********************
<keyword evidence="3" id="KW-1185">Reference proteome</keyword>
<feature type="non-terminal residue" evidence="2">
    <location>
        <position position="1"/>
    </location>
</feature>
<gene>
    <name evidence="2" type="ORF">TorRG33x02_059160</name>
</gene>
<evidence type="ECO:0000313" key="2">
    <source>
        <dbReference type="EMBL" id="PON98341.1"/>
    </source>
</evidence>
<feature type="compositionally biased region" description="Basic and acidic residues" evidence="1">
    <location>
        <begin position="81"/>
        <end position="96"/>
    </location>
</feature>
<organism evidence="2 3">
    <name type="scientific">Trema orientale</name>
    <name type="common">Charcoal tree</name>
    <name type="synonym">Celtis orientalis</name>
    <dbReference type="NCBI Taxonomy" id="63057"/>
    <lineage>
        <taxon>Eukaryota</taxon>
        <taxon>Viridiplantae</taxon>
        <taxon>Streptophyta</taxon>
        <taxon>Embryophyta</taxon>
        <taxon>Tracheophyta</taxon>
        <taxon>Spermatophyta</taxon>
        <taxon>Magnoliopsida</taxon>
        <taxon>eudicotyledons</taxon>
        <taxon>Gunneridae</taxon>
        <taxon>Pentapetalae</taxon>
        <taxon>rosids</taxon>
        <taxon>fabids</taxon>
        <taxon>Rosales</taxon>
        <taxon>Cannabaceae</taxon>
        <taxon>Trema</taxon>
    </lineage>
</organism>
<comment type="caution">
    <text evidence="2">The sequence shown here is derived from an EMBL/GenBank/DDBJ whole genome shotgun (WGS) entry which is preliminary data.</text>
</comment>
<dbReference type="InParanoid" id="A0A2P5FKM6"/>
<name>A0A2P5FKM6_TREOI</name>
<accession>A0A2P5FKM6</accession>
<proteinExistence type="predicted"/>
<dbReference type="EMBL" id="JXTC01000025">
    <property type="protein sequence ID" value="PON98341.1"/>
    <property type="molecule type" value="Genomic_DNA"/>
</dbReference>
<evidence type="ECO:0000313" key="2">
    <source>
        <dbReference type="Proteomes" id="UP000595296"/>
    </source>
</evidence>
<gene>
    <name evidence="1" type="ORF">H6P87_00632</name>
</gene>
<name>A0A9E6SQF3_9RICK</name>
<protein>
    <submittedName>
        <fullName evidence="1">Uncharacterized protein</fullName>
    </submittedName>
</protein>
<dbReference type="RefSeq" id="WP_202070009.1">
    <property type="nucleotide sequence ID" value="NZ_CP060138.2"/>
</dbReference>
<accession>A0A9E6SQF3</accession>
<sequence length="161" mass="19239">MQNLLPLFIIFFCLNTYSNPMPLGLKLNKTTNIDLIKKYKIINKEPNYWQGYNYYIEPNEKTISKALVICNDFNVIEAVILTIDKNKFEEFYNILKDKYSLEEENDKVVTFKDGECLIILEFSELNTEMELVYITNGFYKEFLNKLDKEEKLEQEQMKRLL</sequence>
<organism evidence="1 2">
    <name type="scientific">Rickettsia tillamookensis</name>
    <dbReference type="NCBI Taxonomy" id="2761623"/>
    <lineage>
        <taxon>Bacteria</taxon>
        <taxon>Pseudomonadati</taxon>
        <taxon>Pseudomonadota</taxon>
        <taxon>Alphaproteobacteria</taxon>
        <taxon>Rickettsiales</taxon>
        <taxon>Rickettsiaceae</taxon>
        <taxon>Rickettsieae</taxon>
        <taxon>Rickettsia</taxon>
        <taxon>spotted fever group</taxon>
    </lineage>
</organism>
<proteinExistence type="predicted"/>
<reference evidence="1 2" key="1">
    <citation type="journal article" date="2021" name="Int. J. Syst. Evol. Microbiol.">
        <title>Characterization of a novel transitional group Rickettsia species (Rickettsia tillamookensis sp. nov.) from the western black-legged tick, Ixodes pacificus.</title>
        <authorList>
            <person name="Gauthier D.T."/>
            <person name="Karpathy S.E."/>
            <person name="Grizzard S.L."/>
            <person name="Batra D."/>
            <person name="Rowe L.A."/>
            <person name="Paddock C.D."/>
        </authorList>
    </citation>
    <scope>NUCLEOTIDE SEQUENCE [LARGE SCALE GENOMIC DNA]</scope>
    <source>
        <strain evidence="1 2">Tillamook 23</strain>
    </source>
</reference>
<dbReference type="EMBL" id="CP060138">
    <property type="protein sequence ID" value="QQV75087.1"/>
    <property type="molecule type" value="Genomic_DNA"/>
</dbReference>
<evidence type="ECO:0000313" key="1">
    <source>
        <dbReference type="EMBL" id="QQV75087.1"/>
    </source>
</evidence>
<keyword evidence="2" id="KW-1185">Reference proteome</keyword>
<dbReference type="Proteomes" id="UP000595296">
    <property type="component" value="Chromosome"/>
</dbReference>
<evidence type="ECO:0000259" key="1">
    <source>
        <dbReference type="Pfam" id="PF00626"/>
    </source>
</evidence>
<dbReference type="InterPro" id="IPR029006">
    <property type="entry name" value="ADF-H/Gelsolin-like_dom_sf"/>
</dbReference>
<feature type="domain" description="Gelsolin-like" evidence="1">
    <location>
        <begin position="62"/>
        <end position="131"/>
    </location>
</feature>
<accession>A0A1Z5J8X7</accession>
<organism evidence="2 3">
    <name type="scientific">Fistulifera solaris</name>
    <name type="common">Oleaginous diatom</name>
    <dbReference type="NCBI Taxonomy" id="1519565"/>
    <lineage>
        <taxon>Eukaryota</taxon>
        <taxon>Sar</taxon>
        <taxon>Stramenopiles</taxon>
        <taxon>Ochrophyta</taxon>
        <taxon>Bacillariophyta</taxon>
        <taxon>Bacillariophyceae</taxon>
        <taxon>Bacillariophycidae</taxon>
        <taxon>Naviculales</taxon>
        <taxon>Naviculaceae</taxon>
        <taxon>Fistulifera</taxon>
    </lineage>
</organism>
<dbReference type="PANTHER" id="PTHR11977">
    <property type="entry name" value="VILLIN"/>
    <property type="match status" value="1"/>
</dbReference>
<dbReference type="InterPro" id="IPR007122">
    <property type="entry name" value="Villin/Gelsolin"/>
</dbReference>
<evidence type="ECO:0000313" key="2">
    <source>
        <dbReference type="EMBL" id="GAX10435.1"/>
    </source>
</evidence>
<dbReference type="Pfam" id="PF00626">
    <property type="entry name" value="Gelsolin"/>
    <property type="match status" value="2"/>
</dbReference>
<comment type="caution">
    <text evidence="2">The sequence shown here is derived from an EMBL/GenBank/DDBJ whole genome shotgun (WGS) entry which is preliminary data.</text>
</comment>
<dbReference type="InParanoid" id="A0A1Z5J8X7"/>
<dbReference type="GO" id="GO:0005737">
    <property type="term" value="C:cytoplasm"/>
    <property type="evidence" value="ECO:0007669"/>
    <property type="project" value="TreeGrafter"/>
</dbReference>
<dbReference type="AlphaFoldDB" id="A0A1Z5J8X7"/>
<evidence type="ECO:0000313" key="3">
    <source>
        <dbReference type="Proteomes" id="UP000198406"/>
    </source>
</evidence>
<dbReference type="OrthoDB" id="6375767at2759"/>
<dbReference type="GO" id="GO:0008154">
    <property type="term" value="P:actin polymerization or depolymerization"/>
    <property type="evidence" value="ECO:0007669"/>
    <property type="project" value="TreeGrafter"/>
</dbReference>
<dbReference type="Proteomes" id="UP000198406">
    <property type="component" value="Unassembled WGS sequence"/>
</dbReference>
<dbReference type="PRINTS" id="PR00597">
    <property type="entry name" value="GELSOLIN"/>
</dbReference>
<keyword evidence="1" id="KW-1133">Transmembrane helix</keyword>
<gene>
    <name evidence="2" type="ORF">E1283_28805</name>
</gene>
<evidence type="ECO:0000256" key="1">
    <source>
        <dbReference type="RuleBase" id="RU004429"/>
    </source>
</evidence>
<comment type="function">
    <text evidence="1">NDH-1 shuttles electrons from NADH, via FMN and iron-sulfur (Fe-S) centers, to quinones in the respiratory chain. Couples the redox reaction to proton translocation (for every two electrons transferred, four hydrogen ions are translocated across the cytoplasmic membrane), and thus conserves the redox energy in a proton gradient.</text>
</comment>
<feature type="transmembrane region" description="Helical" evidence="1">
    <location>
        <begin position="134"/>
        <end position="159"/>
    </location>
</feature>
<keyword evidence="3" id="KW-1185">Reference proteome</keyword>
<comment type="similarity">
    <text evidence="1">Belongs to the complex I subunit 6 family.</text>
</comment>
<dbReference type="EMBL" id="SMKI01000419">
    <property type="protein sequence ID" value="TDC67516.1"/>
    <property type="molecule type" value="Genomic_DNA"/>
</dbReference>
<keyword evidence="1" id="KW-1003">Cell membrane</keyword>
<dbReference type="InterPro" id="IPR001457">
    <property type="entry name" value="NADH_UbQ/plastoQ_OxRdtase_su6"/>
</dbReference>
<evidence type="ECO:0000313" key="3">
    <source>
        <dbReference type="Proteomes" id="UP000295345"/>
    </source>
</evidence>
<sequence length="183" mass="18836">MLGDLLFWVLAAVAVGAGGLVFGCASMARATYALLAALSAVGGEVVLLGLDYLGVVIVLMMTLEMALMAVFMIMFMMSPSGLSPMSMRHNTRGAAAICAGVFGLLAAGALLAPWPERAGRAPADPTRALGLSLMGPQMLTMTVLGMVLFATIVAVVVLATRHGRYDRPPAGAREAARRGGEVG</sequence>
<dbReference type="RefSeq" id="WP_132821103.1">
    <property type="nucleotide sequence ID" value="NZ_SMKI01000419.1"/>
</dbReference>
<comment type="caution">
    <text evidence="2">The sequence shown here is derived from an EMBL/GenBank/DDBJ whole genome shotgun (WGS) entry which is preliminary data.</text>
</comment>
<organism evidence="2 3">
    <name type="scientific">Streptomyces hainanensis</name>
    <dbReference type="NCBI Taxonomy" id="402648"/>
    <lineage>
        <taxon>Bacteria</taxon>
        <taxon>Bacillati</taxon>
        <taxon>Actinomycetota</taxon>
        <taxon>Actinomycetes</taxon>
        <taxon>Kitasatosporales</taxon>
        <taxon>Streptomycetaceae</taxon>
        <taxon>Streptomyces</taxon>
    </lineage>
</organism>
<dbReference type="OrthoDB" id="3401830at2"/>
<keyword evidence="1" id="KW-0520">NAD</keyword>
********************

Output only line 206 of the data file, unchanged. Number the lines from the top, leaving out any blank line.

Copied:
</comment>